It's a shocking thing when you start to ponder a question silently to yourself, wondering if anyone knows the answer, and a few days later, someone in your RSS feed points you to a four-part video series answering it. I was thinking about scripture and how most people today agree that scripture is a mixed bag. Some of it is true in the literal sense and other parts are vaguely metaphorically poetically true, in the sense that the play Romeo and Juliet can teach us "truths" about the human condition and maybe even inform our decision making about how to lead more prosperous lives even though the events in the play are themselves fictional.
Side note: the problem with this point of view is that once you admit that, you acknowledge the necessity of turning to an outside source for determining which parts are which (usually the scientific method) then you can dispense with the scripture entirely and still be just as well off when it comes to knowing how the world actually works.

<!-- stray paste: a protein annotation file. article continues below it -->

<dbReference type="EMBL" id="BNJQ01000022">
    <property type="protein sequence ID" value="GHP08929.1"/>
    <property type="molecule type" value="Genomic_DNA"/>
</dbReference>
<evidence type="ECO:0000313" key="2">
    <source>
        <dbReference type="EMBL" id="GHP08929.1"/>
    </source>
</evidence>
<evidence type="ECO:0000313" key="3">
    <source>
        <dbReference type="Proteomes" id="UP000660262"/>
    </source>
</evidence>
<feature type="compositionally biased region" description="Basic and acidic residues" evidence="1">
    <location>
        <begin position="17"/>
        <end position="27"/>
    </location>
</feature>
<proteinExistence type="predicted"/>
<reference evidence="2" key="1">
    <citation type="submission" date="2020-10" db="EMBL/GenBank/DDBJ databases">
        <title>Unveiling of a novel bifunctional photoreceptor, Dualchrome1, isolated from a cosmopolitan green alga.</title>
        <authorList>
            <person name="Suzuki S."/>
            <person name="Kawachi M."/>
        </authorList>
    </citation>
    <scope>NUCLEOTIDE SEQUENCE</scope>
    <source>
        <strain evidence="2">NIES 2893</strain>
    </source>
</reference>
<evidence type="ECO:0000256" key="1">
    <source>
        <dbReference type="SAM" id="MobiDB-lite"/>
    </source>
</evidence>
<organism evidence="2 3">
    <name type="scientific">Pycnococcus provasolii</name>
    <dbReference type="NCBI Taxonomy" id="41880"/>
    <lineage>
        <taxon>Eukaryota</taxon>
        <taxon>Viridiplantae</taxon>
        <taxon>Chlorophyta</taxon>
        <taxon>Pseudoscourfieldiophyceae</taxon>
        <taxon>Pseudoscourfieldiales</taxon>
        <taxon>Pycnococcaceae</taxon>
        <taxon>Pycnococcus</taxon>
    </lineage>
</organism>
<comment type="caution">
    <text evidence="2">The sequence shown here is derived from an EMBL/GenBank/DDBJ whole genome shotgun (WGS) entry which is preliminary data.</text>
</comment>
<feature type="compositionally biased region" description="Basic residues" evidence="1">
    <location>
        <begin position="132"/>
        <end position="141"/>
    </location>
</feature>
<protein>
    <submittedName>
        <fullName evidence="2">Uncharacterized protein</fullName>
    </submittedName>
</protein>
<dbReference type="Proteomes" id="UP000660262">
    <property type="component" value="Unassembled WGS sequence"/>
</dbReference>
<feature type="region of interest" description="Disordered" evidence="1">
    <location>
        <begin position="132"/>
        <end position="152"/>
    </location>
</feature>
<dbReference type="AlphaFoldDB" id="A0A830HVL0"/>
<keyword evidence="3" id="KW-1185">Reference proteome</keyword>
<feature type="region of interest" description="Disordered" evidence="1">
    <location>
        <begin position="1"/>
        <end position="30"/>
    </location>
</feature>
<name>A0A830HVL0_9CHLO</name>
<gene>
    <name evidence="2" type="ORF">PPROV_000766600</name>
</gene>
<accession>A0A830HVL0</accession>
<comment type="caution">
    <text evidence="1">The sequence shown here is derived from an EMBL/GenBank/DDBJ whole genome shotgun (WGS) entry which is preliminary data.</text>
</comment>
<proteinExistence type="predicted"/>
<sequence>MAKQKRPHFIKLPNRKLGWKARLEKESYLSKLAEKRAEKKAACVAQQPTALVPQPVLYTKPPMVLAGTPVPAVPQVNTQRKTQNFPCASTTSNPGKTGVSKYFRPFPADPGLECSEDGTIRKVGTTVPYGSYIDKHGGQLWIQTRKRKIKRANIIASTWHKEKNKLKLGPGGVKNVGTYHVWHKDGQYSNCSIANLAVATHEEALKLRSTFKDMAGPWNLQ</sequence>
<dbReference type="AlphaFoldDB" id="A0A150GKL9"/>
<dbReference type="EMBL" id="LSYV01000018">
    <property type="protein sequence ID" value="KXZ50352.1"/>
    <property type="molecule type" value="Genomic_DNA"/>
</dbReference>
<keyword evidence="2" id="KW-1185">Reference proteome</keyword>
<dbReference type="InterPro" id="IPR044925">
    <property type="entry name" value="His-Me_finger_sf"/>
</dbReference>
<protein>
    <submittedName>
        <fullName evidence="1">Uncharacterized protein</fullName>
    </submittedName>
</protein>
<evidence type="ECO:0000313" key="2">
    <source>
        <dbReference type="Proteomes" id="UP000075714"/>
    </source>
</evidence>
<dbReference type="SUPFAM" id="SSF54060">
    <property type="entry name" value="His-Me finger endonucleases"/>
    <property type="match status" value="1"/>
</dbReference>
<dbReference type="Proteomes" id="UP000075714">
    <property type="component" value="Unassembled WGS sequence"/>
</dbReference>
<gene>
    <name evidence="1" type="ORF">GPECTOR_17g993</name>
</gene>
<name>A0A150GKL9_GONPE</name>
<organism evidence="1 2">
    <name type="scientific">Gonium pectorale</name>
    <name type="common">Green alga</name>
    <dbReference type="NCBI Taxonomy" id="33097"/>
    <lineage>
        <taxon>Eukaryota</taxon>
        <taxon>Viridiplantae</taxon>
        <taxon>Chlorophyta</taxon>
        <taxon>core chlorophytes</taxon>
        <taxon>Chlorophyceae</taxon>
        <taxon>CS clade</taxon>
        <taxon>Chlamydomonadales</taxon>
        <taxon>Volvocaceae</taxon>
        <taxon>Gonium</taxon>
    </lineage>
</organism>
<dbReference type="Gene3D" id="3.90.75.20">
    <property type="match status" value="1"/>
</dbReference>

I was especially curious about the phrase "God hardened Pharaoh's heart" (Exodus 9:12) which had popped up a few times in different places. The problem seems to be that it implies that our hearts make choices, and not our brains as modern science teaches us. And I was extremely curious to know if the authors of these books actually believed what they were writing as literally true or if they were using the word heart as a vague substitute for soul or personality in general, since that tradition continues linguistically to this day.
Enter TruthSurge to answer for me. I was hoping the answer would be vague and open to interpretation, but it seems crystal clear. These authors had no clue whatsoever that the brain was the part of the body that did the thinky bits. Go ahead and take a look:
h/t Friendly Atheist.